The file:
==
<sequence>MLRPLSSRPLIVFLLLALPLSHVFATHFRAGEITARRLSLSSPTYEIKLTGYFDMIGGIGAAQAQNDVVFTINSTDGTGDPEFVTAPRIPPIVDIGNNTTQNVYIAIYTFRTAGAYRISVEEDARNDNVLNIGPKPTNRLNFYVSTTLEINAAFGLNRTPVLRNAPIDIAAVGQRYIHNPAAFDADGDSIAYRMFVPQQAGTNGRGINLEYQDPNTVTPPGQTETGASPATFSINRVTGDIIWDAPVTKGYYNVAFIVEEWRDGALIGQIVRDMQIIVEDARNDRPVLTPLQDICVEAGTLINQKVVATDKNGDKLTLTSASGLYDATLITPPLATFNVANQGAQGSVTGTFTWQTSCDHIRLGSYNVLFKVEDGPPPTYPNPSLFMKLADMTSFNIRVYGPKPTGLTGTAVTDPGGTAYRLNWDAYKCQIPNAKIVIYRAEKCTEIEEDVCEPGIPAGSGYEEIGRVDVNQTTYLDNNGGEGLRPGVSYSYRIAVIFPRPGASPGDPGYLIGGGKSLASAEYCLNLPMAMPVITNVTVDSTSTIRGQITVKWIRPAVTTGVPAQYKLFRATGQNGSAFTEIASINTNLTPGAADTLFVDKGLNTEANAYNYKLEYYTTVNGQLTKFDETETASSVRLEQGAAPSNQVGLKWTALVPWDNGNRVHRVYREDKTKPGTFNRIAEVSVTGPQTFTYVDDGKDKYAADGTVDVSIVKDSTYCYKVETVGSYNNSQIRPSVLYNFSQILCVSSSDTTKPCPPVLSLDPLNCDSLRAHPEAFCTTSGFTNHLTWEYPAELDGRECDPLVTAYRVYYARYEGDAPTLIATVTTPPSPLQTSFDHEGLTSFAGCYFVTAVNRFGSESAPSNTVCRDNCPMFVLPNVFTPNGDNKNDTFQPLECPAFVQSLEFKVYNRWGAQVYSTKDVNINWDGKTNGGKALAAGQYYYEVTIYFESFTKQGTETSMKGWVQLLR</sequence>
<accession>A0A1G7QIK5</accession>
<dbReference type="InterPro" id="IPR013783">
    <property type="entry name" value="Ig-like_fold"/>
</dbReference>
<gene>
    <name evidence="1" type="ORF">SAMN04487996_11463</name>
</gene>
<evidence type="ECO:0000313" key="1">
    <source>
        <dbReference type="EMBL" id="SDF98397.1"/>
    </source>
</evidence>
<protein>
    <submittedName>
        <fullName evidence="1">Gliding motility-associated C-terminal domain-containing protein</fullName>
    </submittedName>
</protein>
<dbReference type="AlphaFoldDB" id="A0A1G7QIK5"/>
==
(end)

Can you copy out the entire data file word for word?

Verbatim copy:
<sequence>MLRPLSSRPLIVFLLLALPLSHVFATHFRAGEITARRLSLSSPTYEIKLTGYFDMIGGIGAAQAQNDVVFTINSTDGTGDPEFVTAPRIPPIVDIGNNTTQNVYIAIYTFRTAGAYRISVEEDARNDNVLNIGPKPTNRLNFYVSTTLEINAAFGLNRTPVLRNAPIDIAAVGQRYIHNPAAFDADGDSIAYRMFVPQQAGTNGRGINLEYQDPNTVTPPGQTETGASPATFSINRVTGDIIWDAPVTKGYYNVAFIVEEWRDGALIGQIVRDMQIIVEDARNDRPVLTPLQDICVEAGTLINQKVVATDKNGDKLTLTSASGLYDATLITPPLATFNVANQGAQGSVTGTFTWQTSCDHIRLGSYNVLFKVEDGPPPTYPNPSLFMKLADMTSFNIRVYGPKPTGLTGTAVTDPGGTAYRLNWDAYKCQIPNAKIVIYRAEKCTEIEEDVCEPGIPAGSGYEEIGRVDVNQTTYLDNNGGEGLRPGVSYSYRIAVIFPRPGASPGDPGYLIGGGKSLASAEYCLNLPMAMPVITNVTVDSTSTIRGQITVKWIRPAVTTGVPAQYKLFRATGQNGSAFTEIASINTNLTPGAADTLFVDKGLNTEANAYNYKLEYYTTVNGQLTKFDETETASSVRLEQGAAPSNQVGLKWTALVPWDNGNRVHRVYREDKTKPGTFNRIAEVSVTGPQTFTYVDDGKDKYAADGTVDVSIVKDSTYCYKVETVGSYNNSQIRPSVLYNFSQILCVSSSDTTKPCPPVLSLDPLNCDSLRAHPEAFCTTSGFTNHLTWEYPAELDGRECDPLVTAYRVYYARYEGDAPTLIATVTTPPSPLQTSFDHEGLTSFAGCYFVTAVNRFGSESAPSNTVCRDNCPMFVLPNVFTPNGDNKNDTFQPLECPAFVQSLEFKVYNRWGAQVYSTKDVNINWDGKTNGGKALAAGQYYYEVTIYFESFTKQGTETSMKGWVQLLR</sequence>
<accession>A0A1G7QIK5</accession>
<dbReference type="InterPro" id="IPR013783">
    <property type="entry name" value="Ig-like_fold"/>
</dbReference>
<gene>
    <name evidence="1" type="ORF">SAMN04487996_11463</name>
</gene>
<evidence type="ECO:0000313" key="1">
    <source>
        <dbReference type="EMBL" id="SDF98397.1"/>
    </source>
</evidence>
<protein>
    <submittedName>
        <fullName evidence="1">Gliding motility-associated C-terminal domain-containing protein</fullName>
    </submittedName>
</protein>
<dbReference type="AlphaFoldDB" id="A0A1G7QIK5"/>